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Russia Becomes Nano-Superpower
July 11, 2008 22:17

MSU's main building

Russia has a perfect chance to become a leading scientific power with highly developed nanotechnologies. All we need is making Russian science and education interdisciplinary.

Round table, which took place in St. Petersburg within the international forum “Science and Society”, united scientists in discussing development of nanotechnologies. Eight Nobel Prize laureates, coming from Russia, Germany, USA and France, and other leading scientists from various universities and research centres of CIS participated in the meeting. Close attention was paid to organization of “innovative system of training professionals in fields of materials and nanotechnologies” in Russia.

Large research institutions and science and production companies of our country will be equipped with high-tech facilities, hosting up to 4500 new employees. Russian authorities plan to open 39 regional education centres on the base of famous higher educational institutions. Nobel Prize winner Zhores Alferov suggested switching from three-year PhD programme to four-year, since nanotechnologies require training in fundamental sciences, such as physics, biology, chemistry and material science. Additional year extends profound training of young professionals in rapidly developing field of nanotechnologies. Such training should begin in primary school, continue in secondary and higher educational institution and come to its final in PhD programme. All this can be given in special nanocentres in large academic institutes or higher educational institutions.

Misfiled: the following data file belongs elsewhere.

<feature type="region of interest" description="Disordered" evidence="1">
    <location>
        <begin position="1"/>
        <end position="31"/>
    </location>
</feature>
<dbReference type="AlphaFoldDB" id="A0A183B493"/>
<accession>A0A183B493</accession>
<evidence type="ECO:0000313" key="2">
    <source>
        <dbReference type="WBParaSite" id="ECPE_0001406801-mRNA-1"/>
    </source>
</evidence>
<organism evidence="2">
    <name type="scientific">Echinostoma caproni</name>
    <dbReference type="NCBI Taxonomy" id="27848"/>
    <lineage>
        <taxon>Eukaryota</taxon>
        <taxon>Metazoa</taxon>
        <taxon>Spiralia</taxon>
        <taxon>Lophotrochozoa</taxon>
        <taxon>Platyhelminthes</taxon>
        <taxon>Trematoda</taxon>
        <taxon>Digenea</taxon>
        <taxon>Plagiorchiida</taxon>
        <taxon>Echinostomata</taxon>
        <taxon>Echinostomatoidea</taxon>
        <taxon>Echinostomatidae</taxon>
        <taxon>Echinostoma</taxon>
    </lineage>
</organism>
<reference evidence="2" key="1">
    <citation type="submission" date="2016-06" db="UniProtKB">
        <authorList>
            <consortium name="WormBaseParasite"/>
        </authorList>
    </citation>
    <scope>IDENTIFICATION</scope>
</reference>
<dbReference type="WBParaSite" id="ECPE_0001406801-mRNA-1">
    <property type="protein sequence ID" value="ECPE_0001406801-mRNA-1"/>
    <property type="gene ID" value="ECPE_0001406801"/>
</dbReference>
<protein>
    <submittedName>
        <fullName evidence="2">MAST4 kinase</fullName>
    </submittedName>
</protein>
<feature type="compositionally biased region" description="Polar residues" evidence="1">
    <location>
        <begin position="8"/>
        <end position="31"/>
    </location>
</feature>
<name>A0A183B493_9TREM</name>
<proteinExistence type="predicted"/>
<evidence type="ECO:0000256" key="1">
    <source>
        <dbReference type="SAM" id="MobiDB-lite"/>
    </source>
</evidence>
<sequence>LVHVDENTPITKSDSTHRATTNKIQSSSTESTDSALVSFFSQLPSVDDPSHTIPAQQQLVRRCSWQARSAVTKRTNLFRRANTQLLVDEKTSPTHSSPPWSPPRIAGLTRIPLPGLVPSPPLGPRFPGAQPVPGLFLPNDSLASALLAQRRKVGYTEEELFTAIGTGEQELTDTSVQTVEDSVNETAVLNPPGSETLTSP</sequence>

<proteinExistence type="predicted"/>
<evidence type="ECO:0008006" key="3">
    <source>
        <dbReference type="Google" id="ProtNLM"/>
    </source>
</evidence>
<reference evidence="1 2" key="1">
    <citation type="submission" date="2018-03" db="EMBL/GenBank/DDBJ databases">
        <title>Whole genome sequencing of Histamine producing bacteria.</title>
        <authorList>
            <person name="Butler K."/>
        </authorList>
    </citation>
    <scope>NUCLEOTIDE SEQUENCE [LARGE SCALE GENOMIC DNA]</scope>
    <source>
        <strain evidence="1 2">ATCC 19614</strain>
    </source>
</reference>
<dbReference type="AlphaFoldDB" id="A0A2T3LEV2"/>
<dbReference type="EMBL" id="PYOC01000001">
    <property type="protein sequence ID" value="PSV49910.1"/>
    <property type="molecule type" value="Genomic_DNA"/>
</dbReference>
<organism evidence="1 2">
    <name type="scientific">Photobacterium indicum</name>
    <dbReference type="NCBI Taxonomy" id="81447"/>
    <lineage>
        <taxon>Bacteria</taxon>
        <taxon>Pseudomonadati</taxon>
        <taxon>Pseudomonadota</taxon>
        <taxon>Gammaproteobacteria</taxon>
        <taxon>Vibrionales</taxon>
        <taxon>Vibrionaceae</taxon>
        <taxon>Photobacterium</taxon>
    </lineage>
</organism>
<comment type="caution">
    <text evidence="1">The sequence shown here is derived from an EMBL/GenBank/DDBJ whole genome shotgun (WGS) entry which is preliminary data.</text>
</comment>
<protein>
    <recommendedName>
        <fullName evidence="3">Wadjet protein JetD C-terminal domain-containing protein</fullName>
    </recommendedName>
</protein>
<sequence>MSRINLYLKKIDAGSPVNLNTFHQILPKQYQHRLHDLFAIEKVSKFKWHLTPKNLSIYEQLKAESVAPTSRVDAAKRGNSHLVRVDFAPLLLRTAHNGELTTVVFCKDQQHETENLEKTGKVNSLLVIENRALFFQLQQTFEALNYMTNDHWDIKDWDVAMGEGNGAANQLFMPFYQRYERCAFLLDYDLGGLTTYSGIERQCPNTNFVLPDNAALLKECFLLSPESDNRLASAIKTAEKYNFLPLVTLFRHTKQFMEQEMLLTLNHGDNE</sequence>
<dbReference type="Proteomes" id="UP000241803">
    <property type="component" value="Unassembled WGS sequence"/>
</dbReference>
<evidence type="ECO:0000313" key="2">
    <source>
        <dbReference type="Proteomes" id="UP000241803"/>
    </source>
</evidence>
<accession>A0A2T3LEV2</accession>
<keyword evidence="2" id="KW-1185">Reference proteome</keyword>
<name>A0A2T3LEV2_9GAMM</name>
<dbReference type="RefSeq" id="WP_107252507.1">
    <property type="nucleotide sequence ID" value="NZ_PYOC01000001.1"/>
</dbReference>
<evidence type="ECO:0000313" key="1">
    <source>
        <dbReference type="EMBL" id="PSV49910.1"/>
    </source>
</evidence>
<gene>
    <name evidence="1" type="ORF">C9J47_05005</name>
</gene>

Rector of Moscow State University considers his institution to be a perfect place to establish a nanocentre in Russia’s centre. Another host for nanocentre can be Kurchatov Institute of Nuclear Physics. North of our country can host a nanocentre on the basis of St. Petersburg science and education centre of physics and technology, Institute of Physics and Technology and some faculties of Polytechnic University. Siberia also has potential hosts for similar educational projects in Novosibirsk, Yekaterinburg, Irkutsk and Far East.



Russian authorities counted average output from one employee in St. Petersburg – $12-15 thousand, which is several times lower than Western workers give – about $90 thousand. Employees of Russian innovation and technology enterprises bring $30 thousand per year. Despite such difference in average output, Russian engineers used nanotechnologies to create highly effective LEDs (light-emitting diodes), aimed to replace costly electric lamps; new types of composition materials with given properties and many more. Innovations in nanobiotechnologies allowed starting production of antiseptic and anti-tumor medical agents and diagnostic test systems. Russian medics also developed successful substitutive therapy, based on cell technologies.

Today many scientific centres in Russia deal with nanotechnologies. This means that domestic science turns interdisciplinary from narrowly-specialized. Physicists, biologists, medics, material scientists and other scientists keep working in a global rhythm, which is essential for our country on its way to nano-superpower.

Source: Science & Life

Kizilova Anna

Tags: Moscow State University     

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